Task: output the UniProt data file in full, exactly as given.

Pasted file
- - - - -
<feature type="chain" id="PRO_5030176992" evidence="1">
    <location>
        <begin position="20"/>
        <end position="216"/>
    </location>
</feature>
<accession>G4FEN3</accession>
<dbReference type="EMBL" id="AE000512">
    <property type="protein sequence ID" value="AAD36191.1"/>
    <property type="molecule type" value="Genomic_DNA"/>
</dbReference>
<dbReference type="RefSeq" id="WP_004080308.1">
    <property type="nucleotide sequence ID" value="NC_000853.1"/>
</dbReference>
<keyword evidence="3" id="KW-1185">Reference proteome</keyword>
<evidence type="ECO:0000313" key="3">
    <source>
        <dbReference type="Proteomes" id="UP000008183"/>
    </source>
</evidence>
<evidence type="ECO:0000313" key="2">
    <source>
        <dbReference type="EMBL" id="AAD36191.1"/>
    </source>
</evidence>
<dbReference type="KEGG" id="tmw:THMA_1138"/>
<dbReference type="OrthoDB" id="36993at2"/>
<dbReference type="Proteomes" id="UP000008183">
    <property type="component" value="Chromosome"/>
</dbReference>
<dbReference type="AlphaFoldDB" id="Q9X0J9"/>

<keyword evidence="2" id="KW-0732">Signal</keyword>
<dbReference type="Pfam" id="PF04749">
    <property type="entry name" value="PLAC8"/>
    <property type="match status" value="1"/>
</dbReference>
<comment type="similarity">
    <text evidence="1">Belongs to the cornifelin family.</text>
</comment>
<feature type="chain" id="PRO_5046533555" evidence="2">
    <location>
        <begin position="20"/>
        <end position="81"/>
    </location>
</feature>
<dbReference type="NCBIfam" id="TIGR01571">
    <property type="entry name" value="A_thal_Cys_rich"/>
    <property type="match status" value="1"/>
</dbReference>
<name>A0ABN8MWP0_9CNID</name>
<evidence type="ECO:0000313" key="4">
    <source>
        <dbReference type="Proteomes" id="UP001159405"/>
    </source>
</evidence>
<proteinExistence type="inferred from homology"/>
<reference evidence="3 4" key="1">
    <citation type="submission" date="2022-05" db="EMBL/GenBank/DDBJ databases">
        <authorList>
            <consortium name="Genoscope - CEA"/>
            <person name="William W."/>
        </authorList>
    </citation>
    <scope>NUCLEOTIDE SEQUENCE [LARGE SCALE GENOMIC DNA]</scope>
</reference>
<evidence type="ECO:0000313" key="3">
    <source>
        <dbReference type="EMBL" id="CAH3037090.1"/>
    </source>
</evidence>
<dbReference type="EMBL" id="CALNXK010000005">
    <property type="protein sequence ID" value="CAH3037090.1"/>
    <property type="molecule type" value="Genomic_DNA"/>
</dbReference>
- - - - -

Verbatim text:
<feature type="chain" id="PRO_5030176992" evidence="1">
    <location>
        <begin position="20"/>
        <end position="216"/>
    </location>
</feature>
<accession>G4FEN3</accession>
<dbReference type="EMBL" id="AE000512">
    <property type="protein sequence ID" value="AAD36191.1"/>
    <property type="molecule type" value="Genomic_DNA"/>
</dbReference>
<dbReference type="RefSeq" id="WP_004080308.1">
    <property type="nucleotide sequence ID" value="NC_000853.1"/>
</dbReference>
<keyword evidence="3" id="KW-1185">Reference proteome</keyword>
<evidence type="ECO:0000313" key="3">
    <source>
        <dbReference type="Proteomes" id="UP000008183"/>
    </source>
</evidence>
<evidence type="ECO:0000313" key="2">
    <source>
        <dbReference type="EMBL" id="AAD36191.1"/>
    </source>
</evidence>
<dbReference type="KEGG" id="tmw:THMA_1138"/>
<dbReference type="OrthoDB" id="36993at2"/>
<dbReference type="Proteomes" id="UP000008183">
    <property type="component" value="Chromosome"/>
</dbReference>
<dbReference type="AlphaFoldDB" id="Q9X0J9"/>

<keyword evidence="2" id="KW-0732">Signal</keyword>
<dbReference type="Pfam" id="PF04749">
    <property type="entry name" value="PLAC8"/>
    <property type="match status" value="1"/>
</dbReference>
<comment type="similarity">
    <text evidence="1">Belongs to the cornifelin family.</text>
</comment>
<feature type="chain" id="PRO_5046533555" evidence="2">
    <location>
        <begin position="20"/>
        <end position="81"/>
    </location>
</feature>
<dbReference type="NCBIfam" id="TIGR01571">
    <property type="entry name" value="A_thal_Cys_rich"/>
    <property type="match status" value="1"/>
</dbReference>
<name>A0ABN8MWP0_9CNID</name>
<evidence type="ECO:0000313" key="4">
    <source>
        <dbReference type="Proteomes" id="UP001159405"/>
    </source>
</evidence>
<proteinExistence type="inferred from homology"/>
<reference evidence="3 4" key="1">
    <citation type="submission" date="2022-05" db="EMBL/GenBank/DDBJ databases">
        <authorList>
            <consortium name="Genoscope - CEA"/>
            <person name="William W."/>
        </authorList>
    </citation>
    <scope>NUCLEOTIDE SEQUENCE [LARGE SCALE GENOMIC DNA]</scope>
</reference>
<evidence type="ECO:0000313" key="3">
    <source>
        <dbReference type="EMBL" id="CAH3037090.1"/>
    </source>
</evidence>
<dbReference type="EMBL" id="CALNXK010000005">
    <property type="protein sequence ID" value="CAH3037090.1"/>
    <property type="molecule type" value="Genomic_DNA"/>
</dbReference>